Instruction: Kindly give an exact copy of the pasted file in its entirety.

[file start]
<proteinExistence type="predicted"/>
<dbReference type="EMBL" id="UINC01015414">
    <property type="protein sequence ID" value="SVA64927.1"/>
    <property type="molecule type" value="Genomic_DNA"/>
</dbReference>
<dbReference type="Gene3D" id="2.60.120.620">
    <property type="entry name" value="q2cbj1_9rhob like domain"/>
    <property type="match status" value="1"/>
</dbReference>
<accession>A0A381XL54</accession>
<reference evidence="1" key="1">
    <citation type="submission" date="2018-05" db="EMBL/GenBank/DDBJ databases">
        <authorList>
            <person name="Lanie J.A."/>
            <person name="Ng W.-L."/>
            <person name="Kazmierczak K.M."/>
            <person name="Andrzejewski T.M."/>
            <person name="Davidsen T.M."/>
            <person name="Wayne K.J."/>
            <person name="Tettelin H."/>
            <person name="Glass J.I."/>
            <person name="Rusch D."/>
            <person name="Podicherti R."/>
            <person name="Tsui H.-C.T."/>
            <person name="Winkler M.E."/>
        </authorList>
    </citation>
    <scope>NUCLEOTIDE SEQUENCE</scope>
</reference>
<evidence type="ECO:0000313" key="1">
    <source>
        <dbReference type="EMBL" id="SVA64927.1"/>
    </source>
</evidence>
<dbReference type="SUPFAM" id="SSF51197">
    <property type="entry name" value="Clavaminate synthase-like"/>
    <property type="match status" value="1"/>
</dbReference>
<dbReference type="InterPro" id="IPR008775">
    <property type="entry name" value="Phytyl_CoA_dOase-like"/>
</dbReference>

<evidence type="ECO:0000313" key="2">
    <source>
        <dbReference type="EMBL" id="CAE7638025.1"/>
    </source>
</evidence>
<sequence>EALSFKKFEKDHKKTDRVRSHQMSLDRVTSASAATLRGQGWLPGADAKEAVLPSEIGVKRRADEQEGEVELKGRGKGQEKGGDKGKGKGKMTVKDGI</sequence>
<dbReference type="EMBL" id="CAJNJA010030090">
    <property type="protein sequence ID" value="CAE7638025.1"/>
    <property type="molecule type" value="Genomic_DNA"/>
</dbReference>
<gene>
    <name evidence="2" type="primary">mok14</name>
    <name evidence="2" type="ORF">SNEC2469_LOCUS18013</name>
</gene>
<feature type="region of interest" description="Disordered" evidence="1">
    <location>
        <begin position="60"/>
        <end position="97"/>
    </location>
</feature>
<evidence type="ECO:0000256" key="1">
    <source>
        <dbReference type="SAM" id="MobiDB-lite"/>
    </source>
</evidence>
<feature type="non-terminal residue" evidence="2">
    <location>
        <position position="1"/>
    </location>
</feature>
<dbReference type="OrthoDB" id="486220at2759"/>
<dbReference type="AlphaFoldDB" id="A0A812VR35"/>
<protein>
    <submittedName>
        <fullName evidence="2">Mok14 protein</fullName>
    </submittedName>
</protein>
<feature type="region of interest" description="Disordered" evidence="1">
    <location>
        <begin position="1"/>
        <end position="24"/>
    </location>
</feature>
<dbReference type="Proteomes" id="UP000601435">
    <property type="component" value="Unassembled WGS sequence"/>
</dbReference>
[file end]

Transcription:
<proteinExistence type="predicted"/>
<dbReference type="EMBL" id="UINC01015414">
    <property type="protein sequence ID" value="SVA64927.1"/>
    <property type="molecule type" value="Genomic_DNA"/>
</dbReference>
<dbReference type="Gene3D" id="2.60.120.620">
    <property type="entry name" value="q2cbj1_9rhob like domain"/>
    <property type="match status" value="1"/>
</dbReference>
<accession>A0A381XL54</accession>
<reference evidence="1" key="1">
    <citation type="submission" date="2018-05" db="EMBL/GenBank/DDBJ databases">
        <authorList>
            <person name="Lanie J.A."/>
            <person name="Ng W.-L."/>
            <person name="Kazmierczak K.M."/>
            <person name="Andrzejewski T.M."/>
            <person name="Davidsen T.M."/>
            <person name="Wayne K.J."/>
            <person name="Tettelin H."/>
            <person name="Glass J.I."/>
            <person name="Rusch D."/>
            <person name="Podicherti R."/>
            <person name="Tsui H.-C.T."/>
            <person name="Winkler M.E."/>
        </authorList>
    </citation>
    <scope>NUCLEOTIDE SEQUENCE</scope>
</reference>
<evidence type="ECO:0000313" key="1">
    <source>
        <dbReference type="EMBL" id="SVA64927.1"/>
    </source>
</evidence>
<dbReference type="SUPFAM" id="SSF51197">
    <property type="entry name" value="Clavaminate synthase-like"/>
    <property type="match status" value="1"/>
</dbReference>
<dbReference type="InterPro" id="IPR008775">
    <property type="entry name" value="Phytyl_CoA_dOase-like"/>
</dbReference>

<evidence type="ECO:0000313" key="2">
    <source>
        <dbReference type="EMBL" id="CAE7638025.1"/>
    </source>
</evidence>
<sequence>EALSFKKFEKDHKKTDRVRSHQMSLDRVTSASAATLRGQGWLPGADAKEAVLPSEIGVKRRADEQEGEVELKGRGKGQEKGGDKGKGKGKMTVKDGI</sequence>
<dbReference type="EMBL" id="CAJNJA010030090">
    <property type="protein sequence ID" value="CAE7638025.1"/>
    <property type="molecule type" value="Genomic_DNA"/>
</dbReference>
<gene>
    <name evidence="2" type="primary">mok14</name>
    <name evidence="2" type="ORF">SNEC2469_LOCUS18013</name>
</gene>
<feature type="region of interest" description="Disordered" evidence="1">
    <location>
        <begin position="60"/>
        <end position="97"/>
    </location>
</feature>
<evidence type="ECO:0000256" key="1">
    <source>
        <dbReference type="SAM" id="MobiDB-lite"/>
    </source>
</evidence>
<feature type="non-terminal residue" evidence="2">
    <location>
        <position position="1"/>
    </location>
</feature>
<dbReference type="OrthoDB" id="486220at2759"/>
<dbReference type="AlphaFoldDB" id="A0A812VR35"/>
<protein>
    <submittedName>
        <fullName evidence="2">Mok14 protein</fullName>
    </submittedName>
</protein>
<feature type="region of interest" description="Disordered" evidence="1">
    <location>
        <begin position="1"/>
        <end position="24"/>
    </location>
</feature>
<dbReference type="Proteomes" id="UP000601435">
    <property type="component" value="Unassembled WGS sequence"/>
</dbReference>